LEAVE TO APPEAL

1835 Original Seal for MichiganThis e-mail is only going out to a few folks who might actually read it and share the information about the property rights cause with friends. Our judicial system is constitutionally bankrupt but we must use the system to expose it to everyone who wants to reestablish liberty in America. To have a case heard by the MI Supreme Court you must ask their permission, this process is called LEAVE TO APPEAL!  This LEAVE is not the actual BRIEF that must be filled if you are GRANTED permission to go before the MI Supreme Court it is just to present why you think this case is important and why they should hear your case. There is only about a 5% chance the case they will agree to hear the case and that is ok because this is a step in the overall exposure process. Below is just the introduction to the leave to appeal. Attached is the actual leave that was filed with the court. The attached also have both the opinion of the circuit and appeals courts. I have highlighted a couple statements in the Appeals Court OPINION I think you will find very interesting.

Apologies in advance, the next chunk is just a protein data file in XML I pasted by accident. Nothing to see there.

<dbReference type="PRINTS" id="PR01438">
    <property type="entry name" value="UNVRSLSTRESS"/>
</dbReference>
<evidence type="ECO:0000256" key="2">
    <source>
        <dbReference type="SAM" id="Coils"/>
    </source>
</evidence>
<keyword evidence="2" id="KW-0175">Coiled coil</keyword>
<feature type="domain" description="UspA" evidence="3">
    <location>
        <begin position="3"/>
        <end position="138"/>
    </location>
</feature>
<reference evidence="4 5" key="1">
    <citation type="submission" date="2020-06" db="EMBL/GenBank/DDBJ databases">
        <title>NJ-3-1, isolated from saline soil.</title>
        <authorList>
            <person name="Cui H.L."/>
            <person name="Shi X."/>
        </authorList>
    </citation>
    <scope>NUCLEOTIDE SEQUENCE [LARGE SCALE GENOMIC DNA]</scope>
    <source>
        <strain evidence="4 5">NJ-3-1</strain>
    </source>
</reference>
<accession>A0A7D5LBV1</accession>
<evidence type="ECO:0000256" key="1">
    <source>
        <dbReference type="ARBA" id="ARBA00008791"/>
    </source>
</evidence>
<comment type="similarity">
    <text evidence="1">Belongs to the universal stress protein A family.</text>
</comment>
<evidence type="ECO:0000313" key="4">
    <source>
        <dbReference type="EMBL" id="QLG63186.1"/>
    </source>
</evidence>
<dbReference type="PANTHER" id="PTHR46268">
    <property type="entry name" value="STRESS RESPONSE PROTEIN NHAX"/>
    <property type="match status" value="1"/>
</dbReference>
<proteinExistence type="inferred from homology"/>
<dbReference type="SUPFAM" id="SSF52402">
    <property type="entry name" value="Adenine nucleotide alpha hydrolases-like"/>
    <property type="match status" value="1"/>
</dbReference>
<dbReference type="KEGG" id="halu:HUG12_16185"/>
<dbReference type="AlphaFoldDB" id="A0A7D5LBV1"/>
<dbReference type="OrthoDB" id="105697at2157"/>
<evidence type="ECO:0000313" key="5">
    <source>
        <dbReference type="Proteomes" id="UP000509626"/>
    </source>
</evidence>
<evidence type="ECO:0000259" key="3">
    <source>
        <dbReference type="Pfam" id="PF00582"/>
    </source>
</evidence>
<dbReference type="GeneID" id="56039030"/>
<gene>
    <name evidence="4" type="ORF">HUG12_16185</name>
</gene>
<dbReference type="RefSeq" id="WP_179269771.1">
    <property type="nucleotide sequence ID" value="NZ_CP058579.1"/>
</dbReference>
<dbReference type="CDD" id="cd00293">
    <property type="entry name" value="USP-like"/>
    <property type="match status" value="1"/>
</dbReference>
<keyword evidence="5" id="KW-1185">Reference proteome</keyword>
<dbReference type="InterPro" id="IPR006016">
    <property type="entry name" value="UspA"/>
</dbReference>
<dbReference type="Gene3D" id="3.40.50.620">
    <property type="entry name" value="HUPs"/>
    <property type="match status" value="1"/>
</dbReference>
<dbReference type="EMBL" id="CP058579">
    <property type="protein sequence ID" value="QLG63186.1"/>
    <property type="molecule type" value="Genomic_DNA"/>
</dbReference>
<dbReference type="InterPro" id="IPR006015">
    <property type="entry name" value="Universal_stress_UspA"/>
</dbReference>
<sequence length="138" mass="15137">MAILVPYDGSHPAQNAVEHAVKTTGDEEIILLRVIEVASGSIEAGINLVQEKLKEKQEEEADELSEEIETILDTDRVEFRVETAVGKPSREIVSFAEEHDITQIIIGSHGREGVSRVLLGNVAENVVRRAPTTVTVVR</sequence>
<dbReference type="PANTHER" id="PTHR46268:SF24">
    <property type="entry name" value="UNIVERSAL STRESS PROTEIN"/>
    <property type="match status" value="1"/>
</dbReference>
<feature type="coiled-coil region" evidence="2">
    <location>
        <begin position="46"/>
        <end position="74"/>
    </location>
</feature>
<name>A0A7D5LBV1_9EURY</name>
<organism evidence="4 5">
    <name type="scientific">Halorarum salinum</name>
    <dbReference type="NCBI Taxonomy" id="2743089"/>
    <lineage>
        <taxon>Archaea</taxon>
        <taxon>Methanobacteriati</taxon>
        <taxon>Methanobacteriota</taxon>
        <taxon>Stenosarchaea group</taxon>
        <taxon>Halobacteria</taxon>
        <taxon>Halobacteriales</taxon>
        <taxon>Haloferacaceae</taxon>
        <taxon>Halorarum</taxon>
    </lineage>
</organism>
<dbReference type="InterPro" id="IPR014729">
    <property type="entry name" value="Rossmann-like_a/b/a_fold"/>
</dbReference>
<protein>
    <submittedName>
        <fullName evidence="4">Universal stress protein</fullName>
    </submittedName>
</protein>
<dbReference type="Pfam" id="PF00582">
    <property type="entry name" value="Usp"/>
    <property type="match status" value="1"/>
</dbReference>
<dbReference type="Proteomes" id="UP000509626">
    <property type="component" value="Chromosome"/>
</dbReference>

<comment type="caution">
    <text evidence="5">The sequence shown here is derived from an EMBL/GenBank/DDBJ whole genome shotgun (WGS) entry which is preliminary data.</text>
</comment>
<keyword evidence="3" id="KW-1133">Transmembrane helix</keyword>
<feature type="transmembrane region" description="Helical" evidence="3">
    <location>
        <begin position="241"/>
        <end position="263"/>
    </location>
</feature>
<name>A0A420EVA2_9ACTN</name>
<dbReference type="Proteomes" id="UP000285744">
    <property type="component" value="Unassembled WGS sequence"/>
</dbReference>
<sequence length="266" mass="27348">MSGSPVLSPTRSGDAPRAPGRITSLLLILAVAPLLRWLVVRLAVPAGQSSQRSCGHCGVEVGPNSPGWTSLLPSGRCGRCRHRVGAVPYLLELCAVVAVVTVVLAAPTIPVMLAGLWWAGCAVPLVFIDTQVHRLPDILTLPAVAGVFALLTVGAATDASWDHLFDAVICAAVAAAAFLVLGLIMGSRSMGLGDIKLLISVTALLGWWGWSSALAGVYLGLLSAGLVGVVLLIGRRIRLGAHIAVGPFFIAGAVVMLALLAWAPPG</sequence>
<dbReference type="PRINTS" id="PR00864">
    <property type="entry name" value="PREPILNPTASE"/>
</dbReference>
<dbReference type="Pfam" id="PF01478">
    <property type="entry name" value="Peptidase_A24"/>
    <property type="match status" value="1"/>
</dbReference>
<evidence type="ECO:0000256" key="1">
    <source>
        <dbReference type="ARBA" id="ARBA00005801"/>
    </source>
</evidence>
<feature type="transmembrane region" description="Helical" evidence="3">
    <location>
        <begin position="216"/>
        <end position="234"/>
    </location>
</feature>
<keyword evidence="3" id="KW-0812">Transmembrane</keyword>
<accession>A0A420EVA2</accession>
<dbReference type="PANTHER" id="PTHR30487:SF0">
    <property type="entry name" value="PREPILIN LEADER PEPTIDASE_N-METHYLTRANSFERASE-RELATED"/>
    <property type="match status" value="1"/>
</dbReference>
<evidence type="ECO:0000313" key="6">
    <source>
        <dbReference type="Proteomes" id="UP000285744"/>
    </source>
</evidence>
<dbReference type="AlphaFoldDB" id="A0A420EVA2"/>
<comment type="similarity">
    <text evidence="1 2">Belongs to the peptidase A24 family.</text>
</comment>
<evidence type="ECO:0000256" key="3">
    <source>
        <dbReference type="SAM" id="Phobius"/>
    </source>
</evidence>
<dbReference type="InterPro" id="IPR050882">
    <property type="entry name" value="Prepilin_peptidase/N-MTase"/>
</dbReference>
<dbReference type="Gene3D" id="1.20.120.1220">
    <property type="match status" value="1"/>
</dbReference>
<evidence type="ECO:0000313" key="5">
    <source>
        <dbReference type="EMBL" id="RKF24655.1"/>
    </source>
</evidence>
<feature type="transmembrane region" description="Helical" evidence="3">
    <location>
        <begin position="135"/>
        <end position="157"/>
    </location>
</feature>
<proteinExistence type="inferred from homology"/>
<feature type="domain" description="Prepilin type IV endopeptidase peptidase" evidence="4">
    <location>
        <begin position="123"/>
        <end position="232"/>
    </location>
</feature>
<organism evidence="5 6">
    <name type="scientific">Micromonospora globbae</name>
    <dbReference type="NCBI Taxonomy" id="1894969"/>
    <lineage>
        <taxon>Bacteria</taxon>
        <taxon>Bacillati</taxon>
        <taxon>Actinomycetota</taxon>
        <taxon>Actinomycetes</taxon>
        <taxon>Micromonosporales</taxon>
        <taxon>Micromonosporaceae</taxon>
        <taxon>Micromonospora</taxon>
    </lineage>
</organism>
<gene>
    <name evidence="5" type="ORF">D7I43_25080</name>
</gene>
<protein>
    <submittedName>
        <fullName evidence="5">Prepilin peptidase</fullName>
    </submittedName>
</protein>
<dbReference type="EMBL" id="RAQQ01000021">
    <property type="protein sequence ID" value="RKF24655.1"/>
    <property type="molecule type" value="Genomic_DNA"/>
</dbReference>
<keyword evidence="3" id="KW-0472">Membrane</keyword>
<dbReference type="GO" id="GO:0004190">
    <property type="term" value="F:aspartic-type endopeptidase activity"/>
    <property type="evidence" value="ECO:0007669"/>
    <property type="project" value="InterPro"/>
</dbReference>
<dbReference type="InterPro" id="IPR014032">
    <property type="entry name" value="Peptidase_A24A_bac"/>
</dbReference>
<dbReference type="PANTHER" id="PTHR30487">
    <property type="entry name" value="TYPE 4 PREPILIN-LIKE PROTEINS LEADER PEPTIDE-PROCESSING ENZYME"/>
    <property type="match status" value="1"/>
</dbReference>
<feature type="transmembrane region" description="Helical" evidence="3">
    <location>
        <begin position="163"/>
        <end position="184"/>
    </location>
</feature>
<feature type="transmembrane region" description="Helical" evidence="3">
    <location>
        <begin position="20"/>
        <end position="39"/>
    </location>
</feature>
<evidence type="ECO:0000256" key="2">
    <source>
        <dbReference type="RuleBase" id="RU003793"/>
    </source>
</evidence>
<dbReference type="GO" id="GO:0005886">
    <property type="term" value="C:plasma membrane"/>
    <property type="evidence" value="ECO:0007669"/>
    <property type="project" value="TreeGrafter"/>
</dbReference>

“Freedom is never more than one generation away from extinction. We didn’t pass it to our children in the bloodstream. It must be fought for, protected, and handed on for them to do the same.” –Ronald Reagan

Greg

GROUNDS   (INTRODUCTION)   MCR 7.302 (B)
This Constitutional and statutory case against the State could affect hundreds of thousands of acres of private property and property owners within the exterior boundaries of Michigan. Plaintiff’s / Appellant’s sought declaratory relief to prevent defendant Department of Environment Quality (DEQ) from entering the property to inspect for wetlands and to require wetland permit with restriction if State so desired.